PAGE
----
As I right my ship toward new endeavor, I am thinking about some of the errors I made during my 34-year teaching career. There were many successes, but I know it's important to focus on the errors too.
Meeting problems head on, early on
Mainly in the early years of my career and sometimes later on, rather than meeting problems head on, I would discuss those problems with others quietly using conjecture, judgement, and worry. It would have been a lot better to address those issues head on, early on to figure out what to do. Back room conversations, conjecture, and worry lead nowhere, whereas transparent, respectful confrontation and discussion of issues holds great potential. Too often I tried to solve problems on my own as well. Later in my career, I worked more with colleagues and my local union to solve problems collectively--that was better.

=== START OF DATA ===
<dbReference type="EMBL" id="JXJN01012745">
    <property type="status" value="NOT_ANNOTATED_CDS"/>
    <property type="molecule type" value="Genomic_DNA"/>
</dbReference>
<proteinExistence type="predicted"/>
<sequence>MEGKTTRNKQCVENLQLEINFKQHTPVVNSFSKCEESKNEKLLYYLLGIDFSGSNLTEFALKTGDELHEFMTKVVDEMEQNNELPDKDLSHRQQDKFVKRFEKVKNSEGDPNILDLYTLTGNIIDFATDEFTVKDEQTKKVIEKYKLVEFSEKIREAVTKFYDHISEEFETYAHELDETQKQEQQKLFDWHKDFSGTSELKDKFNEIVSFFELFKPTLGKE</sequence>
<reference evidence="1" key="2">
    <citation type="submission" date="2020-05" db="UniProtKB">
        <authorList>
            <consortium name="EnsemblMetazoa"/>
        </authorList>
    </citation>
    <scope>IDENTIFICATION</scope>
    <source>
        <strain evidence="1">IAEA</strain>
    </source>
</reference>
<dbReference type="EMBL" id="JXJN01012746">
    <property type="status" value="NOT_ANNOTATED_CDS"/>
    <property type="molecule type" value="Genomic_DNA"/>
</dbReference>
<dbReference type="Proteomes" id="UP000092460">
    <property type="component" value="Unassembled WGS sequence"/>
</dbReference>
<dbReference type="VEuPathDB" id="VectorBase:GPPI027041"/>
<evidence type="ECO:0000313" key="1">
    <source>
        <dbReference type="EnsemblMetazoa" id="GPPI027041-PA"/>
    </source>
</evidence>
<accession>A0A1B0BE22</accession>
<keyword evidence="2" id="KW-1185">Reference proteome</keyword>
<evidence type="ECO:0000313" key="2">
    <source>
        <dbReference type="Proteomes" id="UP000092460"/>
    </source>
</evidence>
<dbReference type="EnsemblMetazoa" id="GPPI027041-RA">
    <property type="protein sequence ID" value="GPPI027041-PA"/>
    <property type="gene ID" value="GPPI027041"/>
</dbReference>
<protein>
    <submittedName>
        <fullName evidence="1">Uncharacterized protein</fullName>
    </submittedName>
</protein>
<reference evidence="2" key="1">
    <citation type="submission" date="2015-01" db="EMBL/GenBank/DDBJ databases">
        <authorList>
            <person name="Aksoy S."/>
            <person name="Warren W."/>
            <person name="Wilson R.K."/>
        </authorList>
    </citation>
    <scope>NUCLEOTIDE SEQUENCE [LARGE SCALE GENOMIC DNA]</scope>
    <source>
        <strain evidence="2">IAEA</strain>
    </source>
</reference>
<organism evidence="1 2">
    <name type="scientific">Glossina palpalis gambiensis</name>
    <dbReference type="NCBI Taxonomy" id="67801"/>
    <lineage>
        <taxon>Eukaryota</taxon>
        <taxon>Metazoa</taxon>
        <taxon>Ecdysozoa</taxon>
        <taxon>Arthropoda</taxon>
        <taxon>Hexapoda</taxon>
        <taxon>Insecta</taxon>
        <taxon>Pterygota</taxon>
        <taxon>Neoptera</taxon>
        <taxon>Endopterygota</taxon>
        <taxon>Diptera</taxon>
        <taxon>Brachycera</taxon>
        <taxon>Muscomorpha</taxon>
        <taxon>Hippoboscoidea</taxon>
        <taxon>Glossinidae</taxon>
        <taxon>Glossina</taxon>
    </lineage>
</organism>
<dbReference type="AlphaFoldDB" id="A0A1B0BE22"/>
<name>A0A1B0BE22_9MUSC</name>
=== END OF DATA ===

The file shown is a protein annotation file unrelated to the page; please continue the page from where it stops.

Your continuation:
Establish vision and seek incremental change
I often wanted change to happen right away, I didn't consider the strength of incremental change. In hindsight, it's good to establish a great vision, break it down into parts, and then work to achieve each section of the vision. There is great power in incremental change.
Take time out
Dreamers like me get frustrated at times, and when emotions run high, you mostly have to take time out rather than let the emotions loose. Some emotion is okay, but too much obstructs the work you want to do.
You can't do or be all, prioritize what's most important to you. Focus on that. Chart your progress. Reflect and revise. Seek critique from trusted colleagues and others.
Take care of yourself
You can't take care of anyone else if you don't take care of yourself.